Generating events with GANs

In the coming years, the LHC experiments will need to produce an incredible amount of Monte Carlo events to match the expected increase in luminosity. This challenge, together with the need of using more sophisticated generators, will stretch the computing resources and may limit the physics reach of the experiments.

In our paper, we provide a solution to overcome these problems by using Machine Learning techniques, specifically Generative Adversarial Networks (GANs). In this first attempt, we focussed on the relatively simple di-jet events but we also prepared the tools to produce more complex events such as top quark pair events and multi boson events which are produced in large quantities at LHC.

We actually trained two networks, one using the output of the generators (which is commonly called particle level) and another after the detector simulation and reconstructions (also known as reconstruction or detector level). The good agreement of first network with the training sample demonstrates that it is possible to use a relatively small number of events to train a GAN which can be subsequently be used to significantly increase the number of events as we are able to to generate 1 million events in less than a minute.  The good agreement of second network demonstrate that the detector response and even the reconstruction steps can be reproduced by a GAN.

The results we obtained are a clear indication that GANs can have a high impact on LHC experiment in several areas. You can find more details on the paper but we would like to share a video showing the learning of the GAN as it is trained which cannot be included in the paper.

Let us know what you think of this new application of the GAN in the comments below or by contacting the authors of the paper.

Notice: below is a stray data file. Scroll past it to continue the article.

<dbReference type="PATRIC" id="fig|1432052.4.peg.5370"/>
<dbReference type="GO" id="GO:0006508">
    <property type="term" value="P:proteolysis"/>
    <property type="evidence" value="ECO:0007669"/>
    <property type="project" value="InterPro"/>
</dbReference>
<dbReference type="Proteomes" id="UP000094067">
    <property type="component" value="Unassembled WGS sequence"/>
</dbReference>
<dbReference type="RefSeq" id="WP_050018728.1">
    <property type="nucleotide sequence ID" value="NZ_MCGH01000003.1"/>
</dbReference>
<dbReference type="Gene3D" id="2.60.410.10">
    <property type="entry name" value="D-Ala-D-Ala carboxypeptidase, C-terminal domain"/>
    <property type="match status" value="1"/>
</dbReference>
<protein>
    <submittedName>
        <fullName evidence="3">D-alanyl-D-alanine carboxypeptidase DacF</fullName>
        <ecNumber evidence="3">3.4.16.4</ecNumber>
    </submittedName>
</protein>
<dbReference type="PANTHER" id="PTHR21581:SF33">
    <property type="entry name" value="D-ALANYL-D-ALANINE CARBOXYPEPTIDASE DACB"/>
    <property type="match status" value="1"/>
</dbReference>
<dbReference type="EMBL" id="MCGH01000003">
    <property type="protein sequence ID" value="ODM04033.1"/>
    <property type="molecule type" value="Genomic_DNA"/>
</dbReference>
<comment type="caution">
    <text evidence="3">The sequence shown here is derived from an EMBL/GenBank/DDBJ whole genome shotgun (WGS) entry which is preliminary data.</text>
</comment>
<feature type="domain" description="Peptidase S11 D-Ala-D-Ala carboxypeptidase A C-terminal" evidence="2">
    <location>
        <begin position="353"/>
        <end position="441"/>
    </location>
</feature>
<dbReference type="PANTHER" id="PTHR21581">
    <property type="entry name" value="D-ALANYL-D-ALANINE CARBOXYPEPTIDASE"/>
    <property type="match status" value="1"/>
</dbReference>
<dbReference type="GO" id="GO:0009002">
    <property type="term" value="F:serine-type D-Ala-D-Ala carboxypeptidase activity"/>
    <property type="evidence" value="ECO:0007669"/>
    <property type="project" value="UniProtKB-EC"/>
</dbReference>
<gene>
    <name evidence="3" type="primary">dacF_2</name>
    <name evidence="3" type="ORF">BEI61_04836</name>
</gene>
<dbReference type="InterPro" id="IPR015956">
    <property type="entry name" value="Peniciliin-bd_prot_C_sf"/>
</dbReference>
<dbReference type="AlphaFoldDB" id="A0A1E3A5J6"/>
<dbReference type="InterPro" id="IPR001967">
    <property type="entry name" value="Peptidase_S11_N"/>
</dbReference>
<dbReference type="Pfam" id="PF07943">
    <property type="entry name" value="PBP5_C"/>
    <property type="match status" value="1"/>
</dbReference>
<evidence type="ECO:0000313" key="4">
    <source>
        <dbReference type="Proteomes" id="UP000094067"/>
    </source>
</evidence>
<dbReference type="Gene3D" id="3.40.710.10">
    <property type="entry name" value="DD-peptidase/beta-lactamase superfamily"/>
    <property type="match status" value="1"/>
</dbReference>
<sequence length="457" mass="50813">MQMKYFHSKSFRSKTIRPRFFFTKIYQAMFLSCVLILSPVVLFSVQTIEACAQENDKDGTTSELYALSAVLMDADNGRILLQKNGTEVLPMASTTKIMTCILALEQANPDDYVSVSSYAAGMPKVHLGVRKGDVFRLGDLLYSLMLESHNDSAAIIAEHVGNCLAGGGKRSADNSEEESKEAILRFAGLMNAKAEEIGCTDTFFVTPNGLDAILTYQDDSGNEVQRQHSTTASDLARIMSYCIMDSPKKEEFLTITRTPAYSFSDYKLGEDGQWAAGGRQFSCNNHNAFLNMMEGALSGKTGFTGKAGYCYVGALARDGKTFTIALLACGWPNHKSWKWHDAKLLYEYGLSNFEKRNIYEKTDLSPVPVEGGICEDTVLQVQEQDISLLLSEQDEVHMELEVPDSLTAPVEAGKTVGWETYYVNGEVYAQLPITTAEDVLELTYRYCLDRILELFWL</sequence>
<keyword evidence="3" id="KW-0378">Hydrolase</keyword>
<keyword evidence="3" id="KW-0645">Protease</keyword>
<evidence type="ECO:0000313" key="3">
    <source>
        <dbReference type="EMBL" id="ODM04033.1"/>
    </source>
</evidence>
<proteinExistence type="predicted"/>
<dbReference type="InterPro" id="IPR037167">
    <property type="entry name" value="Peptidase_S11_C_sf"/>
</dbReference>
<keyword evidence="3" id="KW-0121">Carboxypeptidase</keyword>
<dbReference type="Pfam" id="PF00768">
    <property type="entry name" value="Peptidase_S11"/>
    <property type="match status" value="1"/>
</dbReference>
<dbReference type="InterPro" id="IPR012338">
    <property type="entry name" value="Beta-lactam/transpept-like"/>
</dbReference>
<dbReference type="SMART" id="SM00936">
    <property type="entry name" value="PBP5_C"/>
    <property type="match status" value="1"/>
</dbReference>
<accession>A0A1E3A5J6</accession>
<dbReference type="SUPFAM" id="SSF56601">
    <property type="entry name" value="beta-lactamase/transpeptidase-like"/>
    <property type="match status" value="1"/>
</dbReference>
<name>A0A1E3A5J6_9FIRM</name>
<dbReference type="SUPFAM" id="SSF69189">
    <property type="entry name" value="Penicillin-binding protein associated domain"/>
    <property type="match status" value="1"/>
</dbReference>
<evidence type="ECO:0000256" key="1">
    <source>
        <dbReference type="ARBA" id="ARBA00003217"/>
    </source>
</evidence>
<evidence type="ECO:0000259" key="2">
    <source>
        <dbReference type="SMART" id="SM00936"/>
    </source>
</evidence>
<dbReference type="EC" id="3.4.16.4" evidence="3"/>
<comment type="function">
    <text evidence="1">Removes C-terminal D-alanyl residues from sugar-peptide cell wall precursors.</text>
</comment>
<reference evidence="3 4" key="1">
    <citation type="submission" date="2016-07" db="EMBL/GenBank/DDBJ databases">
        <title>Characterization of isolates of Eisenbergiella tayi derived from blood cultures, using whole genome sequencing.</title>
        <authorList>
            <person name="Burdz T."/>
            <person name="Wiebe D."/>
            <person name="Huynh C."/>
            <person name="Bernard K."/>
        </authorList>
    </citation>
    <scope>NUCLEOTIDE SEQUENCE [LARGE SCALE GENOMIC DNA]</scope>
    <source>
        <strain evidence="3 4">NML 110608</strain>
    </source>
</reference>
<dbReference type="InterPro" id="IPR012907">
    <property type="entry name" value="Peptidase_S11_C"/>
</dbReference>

Michele and Serena

 

DiJetGAN_animation.gif

University of Edinburgh

Welcome to the home of the Higgs boson inventor and Nobel prize winner Peter Higgs.

Edinburgh is the capital of Scotland and a very nice place to live, especially if you prefer rugby over football and you will find the Scots to be friendly and welcoming, although sometimes you may struggle to understand them. The city has all services you may need including theatres, cinemas, independent restaurants, and much more. The public transport will take you anywhere including to the airport that connects the city to many major cities in Europe and beyond. We even have a direct flight to Geneva!

The University is a major player in the city recent development making a strong effort in creating new connections between academia and industries. The recently open Bayes Centre is a new building in the town campus that will enhance the capabilities of the University to develop multidisciplinary projects centred on the use of advanced statistical tools in a variety of fields. Why does this sound familiar? Ah, yes, that’s what we do!

The University has several campuses as it could no longer be hosted in the city centre.  Actually, the School of Physics and Astronomy is based in the King’s Building campus which is located 20 minutes by bus from the city centre. The campus hosts many schools and departments; we are in the James Clark Maxwell Building (JCMB). The school is formed of 3 institutes and 5 research centres including the Higgs centre of Theoretical Physics. We are part of the Institute for Particle and Nuclear Physics, which is itself divided into 3 research group (Nuclear physics, Particle Physics experiments and Particle Physics theory). The ATLAS experiment is part of the Particle Physics experiments group and is formed by 3 academic staff (soon to be 5), 6 researchers and 7 PhD students.

The group, unsurprisingly, focuses its effort on the measurements of the Higgs boson but we now have also activities in the Exotic group and in the Top group of the ATLAS experiment. Our technical contribution is mainly based on the development of the Simulation, with a focus on fast simulation, and on Trigger activities.

Serena Palazzo, our ESR, will mainly work on differential cross-section measurements of top pair production. In line with the group activities, she will also work on fast simulation, but she will give a Machine Learning spin to it. We will use the ever more popular GANs to speed up the ATLAS simulation by several orders of magnitude. Serena will also have a significant period of secondments in companies working with financial data that she will use to improve fraud detection techniques.

Stay tuned for more updates from us!